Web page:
“These letters are pretty good, Coach,” Bing said, holding up several folded pieces of paper in his hand and moving toward Charlie’s bedside. Without being invited he took a seat.

“What letters?” Charlie asked.

Bing waved the papers and partially exposed one to give Charlie a peek.

“Oh, those,” Charlie said, vaguely recalling giving Bing the letters to make him get lost.

Charlie had been receiving them from the day he’d entered the hospital, but had only read the first one. Come to think of it now, that first one he read talked about self-pity. That’s where that strange repetitive thought was coming from. Hm.

The letters came almost every day. The nurses would throw them into an old shoebox. The box was filling with unopened envelopes. He assumed they were fan mail or “Let’s all feel sorry for poor ol’ Charlie” notes, so he’d handed a few to Bing, one to this nurse or that nurse.

“Why does this guy keep calling you Dog?” Bing asked.

“Dog? Excuse me?” Charlie sat up an inch, anger flaring in his eyes.

“Yeah, DOG!” Bing grinned, knowing a nerve when he’d hit one.

Charlie ignited. “What the—gimme that!”

Summoning all his energy, he lurched upward out of bed and snatched the letters from Bing’s puffed-up hand. One tore before Bing let go.

He glanced over it quickly. At the bottom of the page was written in big letters, “Size 9 ring when you win the championship, Dog.”

WHAAA? Who was this? “I’m fighting for my life and this person wants a ring when I win the championship?”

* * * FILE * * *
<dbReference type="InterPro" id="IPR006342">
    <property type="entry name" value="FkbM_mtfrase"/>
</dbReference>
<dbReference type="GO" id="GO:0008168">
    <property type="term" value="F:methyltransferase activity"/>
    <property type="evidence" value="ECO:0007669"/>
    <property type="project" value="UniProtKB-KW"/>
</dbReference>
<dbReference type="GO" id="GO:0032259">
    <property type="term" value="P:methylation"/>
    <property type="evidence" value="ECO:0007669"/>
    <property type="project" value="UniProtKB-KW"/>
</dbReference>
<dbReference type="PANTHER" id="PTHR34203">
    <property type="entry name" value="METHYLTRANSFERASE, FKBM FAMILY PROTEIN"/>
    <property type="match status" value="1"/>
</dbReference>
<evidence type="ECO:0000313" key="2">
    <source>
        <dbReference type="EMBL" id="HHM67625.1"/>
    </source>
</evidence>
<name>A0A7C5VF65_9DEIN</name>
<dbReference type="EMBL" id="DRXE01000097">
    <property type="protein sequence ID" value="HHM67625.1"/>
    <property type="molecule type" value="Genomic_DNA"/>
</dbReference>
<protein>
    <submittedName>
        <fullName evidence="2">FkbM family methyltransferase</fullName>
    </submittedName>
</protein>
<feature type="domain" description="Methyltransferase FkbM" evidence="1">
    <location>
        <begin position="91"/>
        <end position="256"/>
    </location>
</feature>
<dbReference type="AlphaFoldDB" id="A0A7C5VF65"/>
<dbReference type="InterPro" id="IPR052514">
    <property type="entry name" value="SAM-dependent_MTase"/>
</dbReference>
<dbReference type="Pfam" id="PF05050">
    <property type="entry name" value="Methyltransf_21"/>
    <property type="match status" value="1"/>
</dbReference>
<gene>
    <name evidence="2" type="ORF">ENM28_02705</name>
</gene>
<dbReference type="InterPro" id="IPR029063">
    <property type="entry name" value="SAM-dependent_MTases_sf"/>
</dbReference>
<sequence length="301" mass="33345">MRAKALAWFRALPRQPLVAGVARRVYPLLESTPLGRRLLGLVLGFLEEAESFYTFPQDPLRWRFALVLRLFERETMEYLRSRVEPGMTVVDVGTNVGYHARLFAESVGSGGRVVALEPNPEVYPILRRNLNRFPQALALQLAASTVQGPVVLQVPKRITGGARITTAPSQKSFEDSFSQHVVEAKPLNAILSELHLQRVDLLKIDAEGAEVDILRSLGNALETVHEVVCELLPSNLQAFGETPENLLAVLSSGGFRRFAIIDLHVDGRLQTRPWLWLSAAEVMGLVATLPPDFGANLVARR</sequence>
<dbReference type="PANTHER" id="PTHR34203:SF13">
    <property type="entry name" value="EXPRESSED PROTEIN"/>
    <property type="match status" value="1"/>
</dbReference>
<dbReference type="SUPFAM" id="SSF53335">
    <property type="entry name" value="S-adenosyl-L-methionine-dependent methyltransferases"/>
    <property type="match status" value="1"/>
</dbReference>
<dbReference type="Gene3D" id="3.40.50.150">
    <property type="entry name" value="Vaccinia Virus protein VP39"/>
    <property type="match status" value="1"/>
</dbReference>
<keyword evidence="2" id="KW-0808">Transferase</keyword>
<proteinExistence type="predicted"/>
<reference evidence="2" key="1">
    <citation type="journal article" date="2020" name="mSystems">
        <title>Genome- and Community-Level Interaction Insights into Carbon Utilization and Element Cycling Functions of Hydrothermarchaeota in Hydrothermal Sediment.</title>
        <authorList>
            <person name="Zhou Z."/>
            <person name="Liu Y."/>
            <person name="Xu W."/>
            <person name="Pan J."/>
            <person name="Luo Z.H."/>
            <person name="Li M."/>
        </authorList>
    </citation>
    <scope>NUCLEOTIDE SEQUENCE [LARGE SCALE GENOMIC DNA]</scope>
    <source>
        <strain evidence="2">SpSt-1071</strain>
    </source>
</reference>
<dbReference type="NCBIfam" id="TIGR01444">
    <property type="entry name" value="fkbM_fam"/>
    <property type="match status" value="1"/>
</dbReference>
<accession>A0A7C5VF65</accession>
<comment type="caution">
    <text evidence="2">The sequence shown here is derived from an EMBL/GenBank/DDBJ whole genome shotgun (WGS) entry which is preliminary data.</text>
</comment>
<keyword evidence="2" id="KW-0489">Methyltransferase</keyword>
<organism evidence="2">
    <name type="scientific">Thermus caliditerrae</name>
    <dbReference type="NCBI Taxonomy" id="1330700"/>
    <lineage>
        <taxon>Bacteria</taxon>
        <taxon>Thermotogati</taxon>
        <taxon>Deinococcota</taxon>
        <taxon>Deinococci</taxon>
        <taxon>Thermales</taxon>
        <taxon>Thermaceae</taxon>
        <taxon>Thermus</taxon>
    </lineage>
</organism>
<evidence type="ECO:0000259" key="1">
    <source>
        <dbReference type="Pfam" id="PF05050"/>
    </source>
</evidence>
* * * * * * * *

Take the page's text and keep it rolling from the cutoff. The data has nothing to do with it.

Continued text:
Equal parts seething and curious, Charlie immersed himself in the letter. Bing, seeing that he’d lost Charlie’s attention, rose and waddled toward the door.

“Let me know what you think, Dog,” he said over his shoulder.

Charlie never noticed him leave.

HE HELD THE LETTER for a moment, then dropped it at his side as his thoughts took off at a gallop. Getting to the big leagues of coaching is a waiting game, he thought for no particular reason. The equation is well known: being the right person with the right pedigree, the right connection, the right opportunity—and some luck. Charlie had opportunity after opportunity to go big-time, only to fumble on the one-yard line because he was not “the right person.” He had been told that so many times. He knew it. He was sick of it. He had no idea what it meant or how to fix it.

After years of fumbling himself down the coaching ladder, he’d landed a coaching job at Seminole Valley High School. Head coach of the one-time powerhouse Alabama football machine was good, but small-time. It wasn’t his dream job, but dream jobs are difficult to make real when all you seem to be able to do is make enemies. The fans were delirious with excitement, though, that such a “big star” would be there to coach their team.